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Christian History

Lent

Lent marks a 40-day period on the church calendar leading up to the celebration of Easter. During Lent, Christians have traditionally engaged in practices of self-denial, like fasting, meant to orient their hearts and minds to the sufferings of Christ, who spent 40 days in the desert fasting and enduring temptations from Satan. While many evangelicals reject Lenten disciplines for their associations with Catholicism, in recent years a greater number have experimented with practices like giving up a favorite indulgence or abstaining from meat on Fridays.

August 11, 1253: Clare of Assisi, a Benedictine nun known for her spiritual relationship with St. Francis and for founding the Poor Clares, dies. In 1958, citing a legend that Clare once saw and heard Mass being celebrated miles away, Pope Pius XII proclaimed her the patron saint of television (see issue 42: Francis of Assisi).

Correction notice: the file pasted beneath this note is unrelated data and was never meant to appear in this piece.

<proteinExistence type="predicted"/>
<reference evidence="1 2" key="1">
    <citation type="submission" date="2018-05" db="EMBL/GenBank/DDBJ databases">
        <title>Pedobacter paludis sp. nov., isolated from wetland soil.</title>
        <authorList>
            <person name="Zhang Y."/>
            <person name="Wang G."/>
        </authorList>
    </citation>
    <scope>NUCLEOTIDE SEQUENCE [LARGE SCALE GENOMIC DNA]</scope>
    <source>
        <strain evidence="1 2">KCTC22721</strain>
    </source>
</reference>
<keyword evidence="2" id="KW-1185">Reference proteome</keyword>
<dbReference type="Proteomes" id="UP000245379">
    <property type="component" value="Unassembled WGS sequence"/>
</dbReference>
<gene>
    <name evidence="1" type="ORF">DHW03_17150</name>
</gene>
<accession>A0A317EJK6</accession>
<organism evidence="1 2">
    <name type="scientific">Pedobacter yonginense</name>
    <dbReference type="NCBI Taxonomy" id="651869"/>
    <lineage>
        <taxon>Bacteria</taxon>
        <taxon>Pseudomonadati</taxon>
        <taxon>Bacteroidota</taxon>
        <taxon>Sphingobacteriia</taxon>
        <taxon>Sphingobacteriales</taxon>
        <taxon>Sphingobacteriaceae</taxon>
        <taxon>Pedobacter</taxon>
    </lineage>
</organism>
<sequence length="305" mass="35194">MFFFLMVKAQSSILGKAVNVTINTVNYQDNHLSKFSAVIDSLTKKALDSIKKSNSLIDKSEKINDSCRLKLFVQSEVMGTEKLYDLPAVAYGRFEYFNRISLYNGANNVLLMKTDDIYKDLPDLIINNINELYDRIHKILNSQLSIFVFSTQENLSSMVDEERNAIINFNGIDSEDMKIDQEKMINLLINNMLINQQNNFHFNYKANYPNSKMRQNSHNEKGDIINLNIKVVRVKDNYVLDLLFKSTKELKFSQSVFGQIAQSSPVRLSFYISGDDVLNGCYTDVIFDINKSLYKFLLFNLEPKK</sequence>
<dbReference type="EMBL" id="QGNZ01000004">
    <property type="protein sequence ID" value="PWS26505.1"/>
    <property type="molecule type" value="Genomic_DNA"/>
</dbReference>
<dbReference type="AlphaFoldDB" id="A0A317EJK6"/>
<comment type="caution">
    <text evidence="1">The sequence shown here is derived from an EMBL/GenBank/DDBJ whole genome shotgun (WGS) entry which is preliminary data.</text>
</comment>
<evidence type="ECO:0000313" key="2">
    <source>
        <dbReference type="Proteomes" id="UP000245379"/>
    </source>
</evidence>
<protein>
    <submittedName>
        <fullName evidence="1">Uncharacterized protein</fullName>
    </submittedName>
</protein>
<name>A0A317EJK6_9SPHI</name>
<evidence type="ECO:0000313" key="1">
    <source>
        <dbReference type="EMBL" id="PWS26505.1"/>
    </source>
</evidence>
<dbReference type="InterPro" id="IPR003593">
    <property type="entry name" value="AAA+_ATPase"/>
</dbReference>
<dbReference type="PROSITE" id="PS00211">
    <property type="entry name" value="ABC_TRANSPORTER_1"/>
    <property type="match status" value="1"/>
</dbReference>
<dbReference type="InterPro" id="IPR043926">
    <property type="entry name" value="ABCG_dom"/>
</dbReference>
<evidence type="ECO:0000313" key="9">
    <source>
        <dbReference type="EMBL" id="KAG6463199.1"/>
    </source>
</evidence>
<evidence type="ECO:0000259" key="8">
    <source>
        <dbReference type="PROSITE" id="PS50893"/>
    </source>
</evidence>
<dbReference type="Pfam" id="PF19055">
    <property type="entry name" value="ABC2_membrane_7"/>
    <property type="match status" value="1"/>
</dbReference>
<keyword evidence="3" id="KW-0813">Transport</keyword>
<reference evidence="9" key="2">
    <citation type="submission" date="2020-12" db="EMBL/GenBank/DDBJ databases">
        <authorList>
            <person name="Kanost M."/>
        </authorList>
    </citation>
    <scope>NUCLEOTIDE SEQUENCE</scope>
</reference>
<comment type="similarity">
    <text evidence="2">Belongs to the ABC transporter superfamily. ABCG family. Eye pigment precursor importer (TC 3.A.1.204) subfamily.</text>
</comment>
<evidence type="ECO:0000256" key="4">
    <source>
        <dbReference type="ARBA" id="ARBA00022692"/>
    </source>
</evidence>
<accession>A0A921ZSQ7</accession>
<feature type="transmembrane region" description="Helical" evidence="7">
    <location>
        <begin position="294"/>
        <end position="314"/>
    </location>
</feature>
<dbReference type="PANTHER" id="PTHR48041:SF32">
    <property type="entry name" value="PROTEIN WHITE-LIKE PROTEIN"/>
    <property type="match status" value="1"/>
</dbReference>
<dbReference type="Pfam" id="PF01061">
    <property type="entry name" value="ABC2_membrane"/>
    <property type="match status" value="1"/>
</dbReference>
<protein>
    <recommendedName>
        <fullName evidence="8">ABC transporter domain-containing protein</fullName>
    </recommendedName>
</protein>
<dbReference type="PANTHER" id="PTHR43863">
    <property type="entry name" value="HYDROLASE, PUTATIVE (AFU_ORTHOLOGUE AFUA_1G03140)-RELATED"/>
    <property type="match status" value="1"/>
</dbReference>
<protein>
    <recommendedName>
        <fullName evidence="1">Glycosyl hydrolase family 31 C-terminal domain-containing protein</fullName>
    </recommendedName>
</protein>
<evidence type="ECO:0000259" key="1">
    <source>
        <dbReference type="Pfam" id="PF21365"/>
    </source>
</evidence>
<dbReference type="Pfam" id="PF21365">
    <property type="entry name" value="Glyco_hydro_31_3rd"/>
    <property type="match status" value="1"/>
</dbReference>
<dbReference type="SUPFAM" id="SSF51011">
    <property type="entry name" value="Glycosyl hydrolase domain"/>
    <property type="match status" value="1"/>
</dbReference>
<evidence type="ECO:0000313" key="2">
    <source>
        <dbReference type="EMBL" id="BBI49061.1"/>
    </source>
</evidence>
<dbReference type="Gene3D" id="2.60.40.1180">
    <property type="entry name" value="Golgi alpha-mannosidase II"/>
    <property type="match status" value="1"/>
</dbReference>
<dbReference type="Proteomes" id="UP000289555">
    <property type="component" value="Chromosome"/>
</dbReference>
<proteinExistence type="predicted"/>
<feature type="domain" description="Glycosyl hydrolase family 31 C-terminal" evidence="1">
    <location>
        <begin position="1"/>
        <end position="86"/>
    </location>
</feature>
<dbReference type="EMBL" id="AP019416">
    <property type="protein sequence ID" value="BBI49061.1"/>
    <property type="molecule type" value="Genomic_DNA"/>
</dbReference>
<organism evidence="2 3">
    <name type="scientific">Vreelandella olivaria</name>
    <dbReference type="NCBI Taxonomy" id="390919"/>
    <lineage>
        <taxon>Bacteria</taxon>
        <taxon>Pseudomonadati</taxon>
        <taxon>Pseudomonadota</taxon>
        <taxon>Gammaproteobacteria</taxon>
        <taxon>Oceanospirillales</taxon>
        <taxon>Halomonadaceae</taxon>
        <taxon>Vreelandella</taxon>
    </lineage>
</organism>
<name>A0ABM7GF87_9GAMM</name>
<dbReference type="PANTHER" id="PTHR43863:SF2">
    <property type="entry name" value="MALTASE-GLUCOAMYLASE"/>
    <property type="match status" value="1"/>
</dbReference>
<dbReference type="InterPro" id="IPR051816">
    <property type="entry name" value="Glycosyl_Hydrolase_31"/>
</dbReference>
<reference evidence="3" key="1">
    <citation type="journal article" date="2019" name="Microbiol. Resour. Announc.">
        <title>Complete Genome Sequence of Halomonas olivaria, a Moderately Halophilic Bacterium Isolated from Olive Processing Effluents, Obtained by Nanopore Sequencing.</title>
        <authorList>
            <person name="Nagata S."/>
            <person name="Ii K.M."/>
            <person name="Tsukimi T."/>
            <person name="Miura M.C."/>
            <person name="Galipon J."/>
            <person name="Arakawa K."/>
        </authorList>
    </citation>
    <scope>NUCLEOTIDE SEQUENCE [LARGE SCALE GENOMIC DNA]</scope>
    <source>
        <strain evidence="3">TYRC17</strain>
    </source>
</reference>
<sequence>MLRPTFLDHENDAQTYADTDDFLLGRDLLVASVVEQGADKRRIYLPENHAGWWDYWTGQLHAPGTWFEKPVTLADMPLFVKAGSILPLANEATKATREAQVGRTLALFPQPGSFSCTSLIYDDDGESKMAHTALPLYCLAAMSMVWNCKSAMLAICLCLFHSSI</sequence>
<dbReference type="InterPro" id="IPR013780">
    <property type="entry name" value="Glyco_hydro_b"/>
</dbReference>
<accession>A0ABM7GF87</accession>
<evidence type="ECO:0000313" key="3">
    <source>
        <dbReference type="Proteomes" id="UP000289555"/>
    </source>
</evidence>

August 11, 1519: Johann Tetzel, the German Dominican priest whose peddling of indulgences inspired Martin Luther to write his 95 Theses, dies. Throughout Germany he infamously ...

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